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AT&T paid Michael Cohen, a personal injury attorney, for insight into an $85 billion merger

The Trump administration opposed the merger in a suit in November and is awaiting a final verdict in federal court.

by Alexa Liautaud
May 11 2018, 1:23am

Telecom company AT&T reportedly paid Donald Trump’s personal attorney Michael Cohen, who does not work in mergers and acquisitions, as much as $600,000 for his professional insight into its $85 billion merger with Time Warner, the Washington Post reported Thursday.

The Trump administration opposed the merger in a suit in November and is awaiting a final verdict in federal court.

The fact that AT&T paid Cohen at all was first revealed in a dossier published by adult film actress Stormy Daniels’ attorney Michael Avenatti on Tuesday. In the document, Avenatti alleged AT&T had paid Cohen $200,000 in four installments of $50,000 between late 2017 and early 2018.

AT&T has since confirmed the payments and explained in a memo to employees that the company had hired “several consultants” to better understand the thought process of the Trump administration.

The Washington Post obtained internal documents that reportedly reveal Cohen’s agreement with AT&T paid him to “focus on specific long-term planning initiatives as well as the immediate issue of corporate tax reform and the acquisition of Time Warner.”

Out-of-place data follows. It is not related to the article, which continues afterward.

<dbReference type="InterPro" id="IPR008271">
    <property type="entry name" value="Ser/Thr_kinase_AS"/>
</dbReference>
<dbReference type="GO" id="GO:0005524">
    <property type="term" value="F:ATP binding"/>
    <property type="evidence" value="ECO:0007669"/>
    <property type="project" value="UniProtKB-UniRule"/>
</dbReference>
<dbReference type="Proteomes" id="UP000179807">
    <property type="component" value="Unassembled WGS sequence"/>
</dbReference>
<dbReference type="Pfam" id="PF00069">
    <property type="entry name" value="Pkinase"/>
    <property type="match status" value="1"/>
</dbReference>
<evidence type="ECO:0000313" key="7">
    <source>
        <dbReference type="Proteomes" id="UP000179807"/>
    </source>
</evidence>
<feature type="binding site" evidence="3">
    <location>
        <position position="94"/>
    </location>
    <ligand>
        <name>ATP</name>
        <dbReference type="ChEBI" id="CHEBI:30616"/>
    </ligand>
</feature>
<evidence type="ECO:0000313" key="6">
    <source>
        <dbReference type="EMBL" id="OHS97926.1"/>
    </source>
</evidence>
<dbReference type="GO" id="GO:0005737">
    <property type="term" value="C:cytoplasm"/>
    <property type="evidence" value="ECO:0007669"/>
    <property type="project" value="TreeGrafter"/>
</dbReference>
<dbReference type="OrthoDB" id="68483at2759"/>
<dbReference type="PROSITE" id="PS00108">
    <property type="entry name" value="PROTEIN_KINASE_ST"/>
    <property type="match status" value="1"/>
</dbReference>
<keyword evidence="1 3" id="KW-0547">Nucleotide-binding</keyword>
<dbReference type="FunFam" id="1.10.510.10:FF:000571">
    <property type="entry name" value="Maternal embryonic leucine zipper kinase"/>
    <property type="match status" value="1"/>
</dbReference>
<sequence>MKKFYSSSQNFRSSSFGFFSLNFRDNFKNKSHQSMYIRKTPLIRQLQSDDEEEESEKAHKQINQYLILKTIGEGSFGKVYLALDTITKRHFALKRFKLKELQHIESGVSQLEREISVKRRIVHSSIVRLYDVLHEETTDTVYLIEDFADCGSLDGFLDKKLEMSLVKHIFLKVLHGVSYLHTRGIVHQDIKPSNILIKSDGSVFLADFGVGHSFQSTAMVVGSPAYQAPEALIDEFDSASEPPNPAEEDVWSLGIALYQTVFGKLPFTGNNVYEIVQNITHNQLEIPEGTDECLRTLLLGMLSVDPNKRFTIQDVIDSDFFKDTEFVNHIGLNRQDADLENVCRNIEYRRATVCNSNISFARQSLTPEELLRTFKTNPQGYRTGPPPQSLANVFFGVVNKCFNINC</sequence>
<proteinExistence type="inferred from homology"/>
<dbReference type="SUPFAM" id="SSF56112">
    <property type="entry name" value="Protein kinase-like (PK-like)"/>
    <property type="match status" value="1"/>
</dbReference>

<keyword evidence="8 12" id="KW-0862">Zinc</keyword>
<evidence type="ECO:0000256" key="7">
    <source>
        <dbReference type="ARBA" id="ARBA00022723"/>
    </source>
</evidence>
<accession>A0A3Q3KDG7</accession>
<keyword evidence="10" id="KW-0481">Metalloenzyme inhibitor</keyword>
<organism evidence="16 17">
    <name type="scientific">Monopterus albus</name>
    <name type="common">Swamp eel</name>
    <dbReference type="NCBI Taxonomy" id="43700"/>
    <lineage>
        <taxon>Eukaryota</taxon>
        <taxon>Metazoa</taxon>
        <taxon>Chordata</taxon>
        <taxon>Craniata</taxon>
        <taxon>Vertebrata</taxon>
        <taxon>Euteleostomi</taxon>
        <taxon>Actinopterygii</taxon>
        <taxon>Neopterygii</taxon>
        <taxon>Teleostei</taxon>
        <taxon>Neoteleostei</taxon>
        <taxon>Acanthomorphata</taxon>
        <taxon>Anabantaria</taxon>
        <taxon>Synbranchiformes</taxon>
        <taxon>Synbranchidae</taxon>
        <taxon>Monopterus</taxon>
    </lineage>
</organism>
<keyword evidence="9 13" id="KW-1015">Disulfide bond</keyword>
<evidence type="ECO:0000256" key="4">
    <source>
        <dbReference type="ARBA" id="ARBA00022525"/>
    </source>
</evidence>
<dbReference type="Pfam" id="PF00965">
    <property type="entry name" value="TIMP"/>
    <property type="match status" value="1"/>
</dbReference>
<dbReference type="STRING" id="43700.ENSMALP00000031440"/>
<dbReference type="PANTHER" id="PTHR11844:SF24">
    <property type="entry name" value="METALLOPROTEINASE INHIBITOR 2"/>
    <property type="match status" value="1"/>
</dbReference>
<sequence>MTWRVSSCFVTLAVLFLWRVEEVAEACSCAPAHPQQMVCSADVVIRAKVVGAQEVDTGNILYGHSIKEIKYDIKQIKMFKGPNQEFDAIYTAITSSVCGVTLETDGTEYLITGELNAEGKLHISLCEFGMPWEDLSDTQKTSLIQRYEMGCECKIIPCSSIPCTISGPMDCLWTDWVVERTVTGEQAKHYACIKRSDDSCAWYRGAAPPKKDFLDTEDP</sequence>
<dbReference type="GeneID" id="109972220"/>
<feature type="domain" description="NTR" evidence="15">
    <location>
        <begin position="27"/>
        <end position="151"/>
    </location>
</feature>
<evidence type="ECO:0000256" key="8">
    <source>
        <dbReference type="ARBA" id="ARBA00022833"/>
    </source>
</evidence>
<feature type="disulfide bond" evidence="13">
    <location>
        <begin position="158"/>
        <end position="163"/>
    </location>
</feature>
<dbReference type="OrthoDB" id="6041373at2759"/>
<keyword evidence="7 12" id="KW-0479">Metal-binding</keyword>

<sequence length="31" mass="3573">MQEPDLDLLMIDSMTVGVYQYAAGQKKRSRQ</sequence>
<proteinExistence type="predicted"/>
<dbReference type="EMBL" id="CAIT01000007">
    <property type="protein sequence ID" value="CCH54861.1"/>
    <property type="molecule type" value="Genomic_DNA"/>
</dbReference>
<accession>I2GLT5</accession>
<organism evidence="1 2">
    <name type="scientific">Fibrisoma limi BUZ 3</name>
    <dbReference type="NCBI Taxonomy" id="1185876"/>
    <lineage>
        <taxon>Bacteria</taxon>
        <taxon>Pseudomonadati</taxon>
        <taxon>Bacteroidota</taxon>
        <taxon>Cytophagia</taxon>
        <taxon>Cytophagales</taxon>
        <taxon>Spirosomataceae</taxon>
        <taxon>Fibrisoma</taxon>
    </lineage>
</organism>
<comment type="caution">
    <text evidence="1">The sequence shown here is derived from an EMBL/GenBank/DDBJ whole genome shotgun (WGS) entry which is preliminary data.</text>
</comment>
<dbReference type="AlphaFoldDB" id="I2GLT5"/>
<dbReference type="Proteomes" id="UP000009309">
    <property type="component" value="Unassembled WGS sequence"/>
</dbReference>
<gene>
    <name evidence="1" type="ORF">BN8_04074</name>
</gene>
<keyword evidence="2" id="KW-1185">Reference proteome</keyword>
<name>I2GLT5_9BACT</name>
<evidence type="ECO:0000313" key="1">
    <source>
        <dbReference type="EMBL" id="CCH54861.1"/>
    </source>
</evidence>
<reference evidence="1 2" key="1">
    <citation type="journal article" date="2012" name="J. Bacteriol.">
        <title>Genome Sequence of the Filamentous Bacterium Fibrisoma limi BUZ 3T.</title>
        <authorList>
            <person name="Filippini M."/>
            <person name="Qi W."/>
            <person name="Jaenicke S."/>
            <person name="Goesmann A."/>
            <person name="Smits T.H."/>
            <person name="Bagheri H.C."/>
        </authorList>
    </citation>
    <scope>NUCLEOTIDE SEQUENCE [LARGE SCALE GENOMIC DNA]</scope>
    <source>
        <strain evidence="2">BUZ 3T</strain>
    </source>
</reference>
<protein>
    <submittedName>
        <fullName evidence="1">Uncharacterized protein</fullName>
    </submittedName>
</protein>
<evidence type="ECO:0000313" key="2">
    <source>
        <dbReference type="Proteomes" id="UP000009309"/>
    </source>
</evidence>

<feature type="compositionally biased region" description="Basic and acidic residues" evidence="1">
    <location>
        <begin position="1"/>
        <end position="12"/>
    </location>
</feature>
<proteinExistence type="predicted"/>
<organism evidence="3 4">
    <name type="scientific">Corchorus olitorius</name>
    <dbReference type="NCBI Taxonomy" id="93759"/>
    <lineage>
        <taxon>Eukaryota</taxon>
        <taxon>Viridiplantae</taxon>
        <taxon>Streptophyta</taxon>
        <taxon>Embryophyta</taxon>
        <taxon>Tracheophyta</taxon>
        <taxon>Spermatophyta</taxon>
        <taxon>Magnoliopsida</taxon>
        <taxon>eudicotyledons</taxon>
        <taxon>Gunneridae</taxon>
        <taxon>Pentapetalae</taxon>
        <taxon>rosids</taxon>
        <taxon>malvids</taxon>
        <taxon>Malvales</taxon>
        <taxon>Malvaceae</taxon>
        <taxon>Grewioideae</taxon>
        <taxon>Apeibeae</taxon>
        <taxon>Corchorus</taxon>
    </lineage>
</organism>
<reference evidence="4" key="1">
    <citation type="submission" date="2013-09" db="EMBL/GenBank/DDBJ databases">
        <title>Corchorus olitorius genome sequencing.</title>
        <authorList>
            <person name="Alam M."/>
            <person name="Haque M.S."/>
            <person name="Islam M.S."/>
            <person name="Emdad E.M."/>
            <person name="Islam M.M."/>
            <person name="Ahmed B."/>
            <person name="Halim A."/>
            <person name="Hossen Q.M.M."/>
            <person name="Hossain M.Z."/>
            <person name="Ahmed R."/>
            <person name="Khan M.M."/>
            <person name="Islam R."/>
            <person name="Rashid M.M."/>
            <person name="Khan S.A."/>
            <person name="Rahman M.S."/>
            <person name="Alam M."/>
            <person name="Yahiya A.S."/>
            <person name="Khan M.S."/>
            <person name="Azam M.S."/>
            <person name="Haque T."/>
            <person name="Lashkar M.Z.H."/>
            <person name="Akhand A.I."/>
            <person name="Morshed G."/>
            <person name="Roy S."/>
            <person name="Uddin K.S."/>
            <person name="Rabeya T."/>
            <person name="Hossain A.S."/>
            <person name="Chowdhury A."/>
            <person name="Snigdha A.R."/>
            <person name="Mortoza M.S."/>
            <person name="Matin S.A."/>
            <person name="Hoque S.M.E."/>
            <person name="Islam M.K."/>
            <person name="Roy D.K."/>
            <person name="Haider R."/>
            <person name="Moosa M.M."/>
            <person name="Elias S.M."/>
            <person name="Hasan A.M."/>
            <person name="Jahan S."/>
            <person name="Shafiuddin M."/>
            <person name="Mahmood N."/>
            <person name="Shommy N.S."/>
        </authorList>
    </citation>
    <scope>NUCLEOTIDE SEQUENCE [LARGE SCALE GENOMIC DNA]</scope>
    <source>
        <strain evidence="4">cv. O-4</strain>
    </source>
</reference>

According to the terms of the agreement, Cohen was to split his time between working on “legislative policy development” and “regulatory policy development,” but was not to contact federal officials to avoid having to register as a lobbyist, according to the Post.

In a statement Wednesday evening, AT&T said they had been contacted by special counsel investigators in November and December 2017, and “cooperated fully.”

Several other companies, including the pharmaceutical giant Novartis, have also confirmed they paid Cohen for his consulting services.

Sen. Richard Blumenthal of Connecticut called for the Senate Judiciary Committee to investigate the payments, saying they “may well have been used to influence the president of the United States, using Michael Cohen and his shell company as a conduit.”

Cover image: Drew Angrer/Getty

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